New York AG, Facebook Announces First of Its Kind Effort to Stop Child Porn

Expanding on his efforts to crack down on child pornography, New York's attorney general announced today that his office has partnered with Facebook, MySpace and other social networking sites to track and remove illegal images using Internet hash values.

Attorney General Andrew Cuomo said his office has been working for months to build a library of more than 8,000 known pornographic images using the hash values, a kind of digital fingerprint assigned to every image posted on the Internet.

Facebook, MySpace and three other networking sites will then run the library against images posted on their sites, reporting any matches to law enforcement and taking down the offending images.

The hash value library is the first of its kind in the country.

"When it comes to something like this, I think of it more like a father and not a state official," said Cuomo, who has announced that he is running for governor. He added that child pornography in recent years "has spread like wildfire through dry grass."

Cuomo said he's seen over the years that child pornography isn't just used as a supply and demand business, but as a grooming tool to lure children into the sex trade around the world.

"They suggest to young people it's okay to do it because other young people are doing it," he said.

The other three participating sites are Friendster, hi5 and its Canada-based peer site isoHunt. They along with MySpace and Facebook have begun searching the images on their sites using the attorney general's office database. Cuomo said he's expecting the first reports to come in within weeks.

"They are now safer sites," Cuomo said.

Cuomo said he's also reached out to a number of other social networking and image-sharing sites including Black Planet, Flickr, Fotolog, Live Journal, Stickam and Buzznet.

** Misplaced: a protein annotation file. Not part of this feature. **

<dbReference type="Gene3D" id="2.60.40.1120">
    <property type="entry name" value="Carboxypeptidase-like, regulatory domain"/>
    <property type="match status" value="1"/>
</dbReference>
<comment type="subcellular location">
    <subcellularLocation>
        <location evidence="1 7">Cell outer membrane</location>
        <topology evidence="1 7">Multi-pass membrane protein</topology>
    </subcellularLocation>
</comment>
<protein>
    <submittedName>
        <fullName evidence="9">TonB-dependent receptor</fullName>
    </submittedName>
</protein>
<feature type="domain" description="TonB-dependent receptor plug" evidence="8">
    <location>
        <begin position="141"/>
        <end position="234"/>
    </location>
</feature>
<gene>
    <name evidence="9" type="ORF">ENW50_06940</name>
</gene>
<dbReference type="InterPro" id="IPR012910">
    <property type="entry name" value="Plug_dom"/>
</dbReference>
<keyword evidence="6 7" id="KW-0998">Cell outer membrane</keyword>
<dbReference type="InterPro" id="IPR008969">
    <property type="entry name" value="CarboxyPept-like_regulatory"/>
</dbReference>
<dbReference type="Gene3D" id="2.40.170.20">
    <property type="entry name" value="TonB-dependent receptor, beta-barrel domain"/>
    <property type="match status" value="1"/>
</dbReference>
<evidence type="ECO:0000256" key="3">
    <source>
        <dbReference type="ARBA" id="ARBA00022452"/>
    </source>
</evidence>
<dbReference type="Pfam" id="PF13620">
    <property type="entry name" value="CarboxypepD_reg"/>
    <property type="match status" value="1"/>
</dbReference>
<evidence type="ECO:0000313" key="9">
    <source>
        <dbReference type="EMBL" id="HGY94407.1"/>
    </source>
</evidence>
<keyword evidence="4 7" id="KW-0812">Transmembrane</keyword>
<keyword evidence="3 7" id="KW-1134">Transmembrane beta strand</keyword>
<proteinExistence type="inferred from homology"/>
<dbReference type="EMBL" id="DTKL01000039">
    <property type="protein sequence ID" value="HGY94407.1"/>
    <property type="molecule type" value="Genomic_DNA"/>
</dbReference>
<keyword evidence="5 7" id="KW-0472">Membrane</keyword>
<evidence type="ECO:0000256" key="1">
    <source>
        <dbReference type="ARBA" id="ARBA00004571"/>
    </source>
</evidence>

He said he hopes the partnership with mega-sites Facebook and MySpace will spur others to sign on, along with the appeal to the companies' business model that such an agreement would boost their profile in the eyes of parents looking for safe sites for their children.

New York Attorney General Suing Tagged.com

Not all social networking sites have been so agreeable or eager to work with law enforcement. Cuomo announced two weeks ago that he intends to sue Tagged.com over what he said is significant lapses in the site's response to user reports of graphic images of child sexual abuse and sexually charged communication between adults and minors.

Tagged Inc. lawyer Louis Willacy issued a statement this month saying that they company had been working closely with Cuomo's office "and hope to resolve this quickly in the best interest of our members' safety."

"At Tagged, we strive constantly to improve our program to keep illegal content out and prevent unlawful contact between adults and minors on our site," Willacy said.

According to Laura Ahearn, executive director for Parents for Megan's Law, said today that the child pornography industry generates $300 billion a year, with hundreds of images uploaded every day.

"Each image," she said, "is a perpetual record of the sexual victimization of a child."

Ahearn noted that three-quarters of the people arrested for possessing child pornography admit to molesting a child.

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